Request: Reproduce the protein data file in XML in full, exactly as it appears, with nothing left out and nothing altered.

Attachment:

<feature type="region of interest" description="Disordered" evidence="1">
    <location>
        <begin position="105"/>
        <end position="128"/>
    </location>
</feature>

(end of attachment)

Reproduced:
<feature type="region of interest" description="Disordered" evidence="1">
    <location>
        <begin position="105"/>
        <end position="128"/>
    </location>
</feature>